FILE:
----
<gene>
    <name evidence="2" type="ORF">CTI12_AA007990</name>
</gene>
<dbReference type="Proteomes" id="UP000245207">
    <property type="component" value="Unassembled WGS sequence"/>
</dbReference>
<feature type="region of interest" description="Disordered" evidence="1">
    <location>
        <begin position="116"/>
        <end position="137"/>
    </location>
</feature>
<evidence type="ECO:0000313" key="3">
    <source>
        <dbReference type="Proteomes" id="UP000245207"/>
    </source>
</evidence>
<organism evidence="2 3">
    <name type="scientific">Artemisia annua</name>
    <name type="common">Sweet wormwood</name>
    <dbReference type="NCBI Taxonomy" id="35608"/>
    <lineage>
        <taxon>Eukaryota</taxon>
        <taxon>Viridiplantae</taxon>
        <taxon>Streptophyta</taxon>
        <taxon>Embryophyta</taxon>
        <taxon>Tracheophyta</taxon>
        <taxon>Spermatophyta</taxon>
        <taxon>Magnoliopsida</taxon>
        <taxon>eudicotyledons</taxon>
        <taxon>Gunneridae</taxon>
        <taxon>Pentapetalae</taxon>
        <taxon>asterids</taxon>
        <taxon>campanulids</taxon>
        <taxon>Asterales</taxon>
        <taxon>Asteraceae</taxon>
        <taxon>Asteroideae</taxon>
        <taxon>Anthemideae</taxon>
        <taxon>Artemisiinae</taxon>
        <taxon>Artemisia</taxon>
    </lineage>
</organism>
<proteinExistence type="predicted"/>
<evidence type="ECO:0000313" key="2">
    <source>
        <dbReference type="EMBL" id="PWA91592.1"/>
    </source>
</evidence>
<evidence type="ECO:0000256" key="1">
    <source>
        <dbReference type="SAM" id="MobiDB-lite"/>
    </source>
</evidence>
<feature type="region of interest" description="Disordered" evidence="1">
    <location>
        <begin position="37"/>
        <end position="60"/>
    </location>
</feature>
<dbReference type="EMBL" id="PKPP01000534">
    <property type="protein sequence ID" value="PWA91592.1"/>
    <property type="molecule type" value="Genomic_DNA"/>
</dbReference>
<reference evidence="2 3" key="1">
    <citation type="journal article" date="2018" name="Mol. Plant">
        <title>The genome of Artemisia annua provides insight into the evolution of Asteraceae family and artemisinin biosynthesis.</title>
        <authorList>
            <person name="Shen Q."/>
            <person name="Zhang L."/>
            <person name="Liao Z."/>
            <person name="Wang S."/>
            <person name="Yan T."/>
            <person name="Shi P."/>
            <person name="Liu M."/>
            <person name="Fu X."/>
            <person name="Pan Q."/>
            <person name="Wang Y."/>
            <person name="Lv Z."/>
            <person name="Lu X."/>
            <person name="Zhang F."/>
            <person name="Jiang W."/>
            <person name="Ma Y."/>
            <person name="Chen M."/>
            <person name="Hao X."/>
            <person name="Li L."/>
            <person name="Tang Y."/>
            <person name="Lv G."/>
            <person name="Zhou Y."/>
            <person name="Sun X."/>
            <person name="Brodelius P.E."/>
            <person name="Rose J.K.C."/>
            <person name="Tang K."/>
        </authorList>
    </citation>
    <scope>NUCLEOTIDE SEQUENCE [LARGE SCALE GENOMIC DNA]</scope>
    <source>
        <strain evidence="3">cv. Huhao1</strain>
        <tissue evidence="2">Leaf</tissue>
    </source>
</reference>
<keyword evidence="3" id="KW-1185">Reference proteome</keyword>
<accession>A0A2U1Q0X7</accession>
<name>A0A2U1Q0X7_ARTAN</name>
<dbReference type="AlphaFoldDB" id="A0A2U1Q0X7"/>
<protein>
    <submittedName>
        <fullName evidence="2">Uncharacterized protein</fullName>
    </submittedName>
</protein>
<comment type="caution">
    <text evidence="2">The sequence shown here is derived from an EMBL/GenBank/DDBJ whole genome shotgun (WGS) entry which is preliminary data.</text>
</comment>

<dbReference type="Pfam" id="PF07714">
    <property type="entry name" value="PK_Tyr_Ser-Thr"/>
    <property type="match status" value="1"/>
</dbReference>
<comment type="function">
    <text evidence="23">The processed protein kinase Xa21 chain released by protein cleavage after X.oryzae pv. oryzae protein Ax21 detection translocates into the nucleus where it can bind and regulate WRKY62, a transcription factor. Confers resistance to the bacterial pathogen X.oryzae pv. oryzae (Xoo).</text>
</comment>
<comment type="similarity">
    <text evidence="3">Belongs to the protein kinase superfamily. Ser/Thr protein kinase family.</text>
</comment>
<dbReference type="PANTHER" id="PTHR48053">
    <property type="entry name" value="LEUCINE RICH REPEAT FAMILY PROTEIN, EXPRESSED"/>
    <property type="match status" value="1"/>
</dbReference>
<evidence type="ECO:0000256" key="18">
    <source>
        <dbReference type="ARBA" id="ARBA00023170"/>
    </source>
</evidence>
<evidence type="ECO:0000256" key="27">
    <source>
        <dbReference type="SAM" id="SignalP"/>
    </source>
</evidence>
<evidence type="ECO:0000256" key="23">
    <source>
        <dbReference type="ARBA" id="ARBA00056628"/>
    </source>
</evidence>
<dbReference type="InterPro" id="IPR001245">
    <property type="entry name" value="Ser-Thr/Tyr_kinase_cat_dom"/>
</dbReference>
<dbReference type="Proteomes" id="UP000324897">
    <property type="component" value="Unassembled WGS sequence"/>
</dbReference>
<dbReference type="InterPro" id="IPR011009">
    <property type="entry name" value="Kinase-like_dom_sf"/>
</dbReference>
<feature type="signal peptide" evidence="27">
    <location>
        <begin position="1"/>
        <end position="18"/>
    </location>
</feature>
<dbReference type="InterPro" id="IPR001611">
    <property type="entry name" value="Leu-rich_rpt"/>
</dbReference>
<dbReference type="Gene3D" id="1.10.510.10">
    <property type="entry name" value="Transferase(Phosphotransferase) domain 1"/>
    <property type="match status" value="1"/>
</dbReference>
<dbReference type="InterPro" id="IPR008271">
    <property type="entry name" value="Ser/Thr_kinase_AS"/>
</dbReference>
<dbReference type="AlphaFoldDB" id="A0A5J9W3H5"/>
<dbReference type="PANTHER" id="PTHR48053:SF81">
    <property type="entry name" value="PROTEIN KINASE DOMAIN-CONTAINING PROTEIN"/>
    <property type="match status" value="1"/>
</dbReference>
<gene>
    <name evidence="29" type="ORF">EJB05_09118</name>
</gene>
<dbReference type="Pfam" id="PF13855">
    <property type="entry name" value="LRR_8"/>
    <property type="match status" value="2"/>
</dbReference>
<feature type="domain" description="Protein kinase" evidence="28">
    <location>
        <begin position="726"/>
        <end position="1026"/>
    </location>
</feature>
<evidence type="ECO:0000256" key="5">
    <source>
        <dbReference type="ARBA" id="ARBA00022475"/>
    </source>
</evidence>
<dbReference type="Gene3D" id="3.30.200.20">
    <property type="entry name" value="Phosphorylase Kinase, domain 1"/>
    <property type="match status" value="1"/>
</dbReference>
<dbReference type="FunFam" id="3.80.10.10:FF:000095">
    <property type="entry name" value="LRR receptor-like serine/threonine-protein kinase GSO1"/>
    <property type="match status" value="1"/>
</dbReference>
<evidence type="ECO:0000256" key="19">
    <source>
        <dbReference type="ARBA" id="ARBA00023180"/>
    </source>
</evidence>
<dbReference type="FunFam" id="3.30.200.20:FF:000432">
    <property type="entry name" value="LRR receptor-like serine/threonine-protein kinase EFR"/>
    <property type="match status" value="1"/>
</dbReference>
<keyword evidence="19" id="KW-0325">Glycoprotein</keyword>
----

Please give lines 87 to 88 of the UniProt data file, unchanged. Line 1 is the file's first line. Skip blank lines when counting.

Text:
            <person name="Lv G."/>
            <person name="Zhou Y."/>